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Monte Mae Riley (1906-1991)

Monte Mae grew up in New Mexico and attended the Graduate School of Social Work in Denver and the University of Southern California. Riley is known as a pioneer in New Mexico Human Services. Her 38-year career began in 1935 in the Economic Recovery Administration. From 1936 to 1972 she held a variety of positions within the predecessor agencies of the present Human Services Department.

In her long career Monte Mae had an enormous influence, both on the social service programs and on New Mexico's social workers. Deeply concerned that social services be available to all who need them, Monte Mae encouraged those who worked for her to seek out eligible clients. She expressed the belief that the rule should not be broken, but should be stretched to encompass all who could possibly be made eligible. She also had the strong belief that services may be offered to but not inflicted upon clients. These attitudes often put her at odds with her employers. Her news formed a value base for the many idealistic young people who worked for her and became social workers.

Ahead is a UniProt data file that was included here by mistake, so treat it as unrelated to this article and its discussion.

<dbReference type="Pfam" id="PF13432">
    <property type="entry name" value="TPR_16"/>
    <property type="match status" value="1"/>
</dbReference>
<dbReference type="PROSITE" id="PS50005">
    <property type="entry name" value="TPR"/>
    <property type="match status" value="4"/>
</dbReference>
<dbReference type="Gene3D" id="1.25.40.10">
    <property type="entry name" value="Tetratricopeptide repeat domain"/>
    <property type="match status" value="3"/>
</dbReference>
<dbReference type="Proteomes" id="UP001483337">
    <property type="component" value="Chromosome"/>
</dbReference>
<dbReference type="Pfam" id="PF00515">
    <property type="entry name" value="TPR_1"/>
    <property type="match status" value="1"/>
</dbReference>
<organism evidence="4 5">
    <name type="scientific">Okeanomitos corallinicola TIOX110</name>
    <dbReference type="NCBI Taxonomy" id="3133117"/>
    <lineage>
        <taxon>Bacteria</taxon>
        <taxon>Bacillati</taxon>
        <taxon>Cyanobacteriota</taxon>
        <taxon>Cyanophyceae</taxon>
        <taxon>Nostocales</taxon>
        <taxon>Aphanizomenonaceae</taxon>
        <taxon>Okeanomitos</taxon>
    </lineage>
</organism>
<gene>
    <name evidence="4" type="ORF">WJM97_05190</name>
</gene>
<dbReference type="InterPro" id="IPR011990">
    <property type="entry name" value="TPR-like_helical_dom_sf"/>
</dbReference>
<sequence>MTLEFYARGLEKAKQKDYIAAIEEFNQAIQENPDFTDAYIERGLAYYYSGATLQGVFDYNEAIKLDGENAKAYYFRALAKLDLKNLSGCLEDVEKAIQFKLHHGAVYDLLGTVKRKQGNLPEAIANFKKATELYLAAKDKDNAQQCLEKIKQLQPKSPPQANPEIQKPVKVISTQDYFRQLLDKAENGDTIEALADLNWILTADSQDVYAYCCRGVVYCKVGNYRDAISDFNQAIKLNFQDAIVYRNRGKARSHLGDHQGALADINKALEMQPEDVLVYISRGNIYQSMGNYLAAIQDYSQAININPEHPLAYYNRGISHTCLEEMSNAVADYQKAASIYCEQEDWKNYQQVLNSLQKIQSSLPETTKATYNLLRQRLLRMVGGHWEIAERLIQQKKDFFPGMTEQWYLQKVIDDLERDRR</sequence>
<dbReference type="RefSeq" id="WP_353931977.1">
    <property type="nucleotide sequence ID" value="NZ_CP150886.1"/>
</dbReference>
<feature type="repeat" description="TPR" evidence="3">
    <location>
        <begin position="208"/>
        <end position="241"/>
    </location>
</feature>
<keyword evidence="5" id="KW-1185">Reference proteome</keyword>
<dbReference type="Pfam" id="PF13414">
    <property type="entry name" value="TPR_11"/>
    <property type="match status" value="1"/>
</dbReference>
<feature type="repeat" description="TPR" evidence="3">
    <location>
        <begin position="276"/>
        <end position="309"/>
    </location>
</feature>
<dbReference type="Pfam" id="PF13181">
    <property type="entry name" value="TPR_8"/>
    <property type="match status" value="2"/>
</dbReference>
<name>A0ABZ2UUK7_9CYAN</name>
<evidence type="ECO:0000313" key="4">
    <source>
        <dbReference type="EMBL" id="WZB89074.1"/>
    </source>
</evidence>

Monte Mae demonstrated, daily, that it is possible -- if difficult -- to be a bureaucrat with compassion. She showed that public social agencies do not have to be inhumane, unresponsive and rigid. She took raw social policy and molded it into forms which could be applied in the real world of human services. If the final product was not perfect, it was at least an improvement on what had often been handed down from Washington and the states. She was also a politician in the best sense of the word. She knew the uses and abuses of power and could use this power to advance her goals. She was in the best sense of the word an exemplar, and was a friend, confident and mentor for many of a New Mexico social workers who now work in the social service systems.

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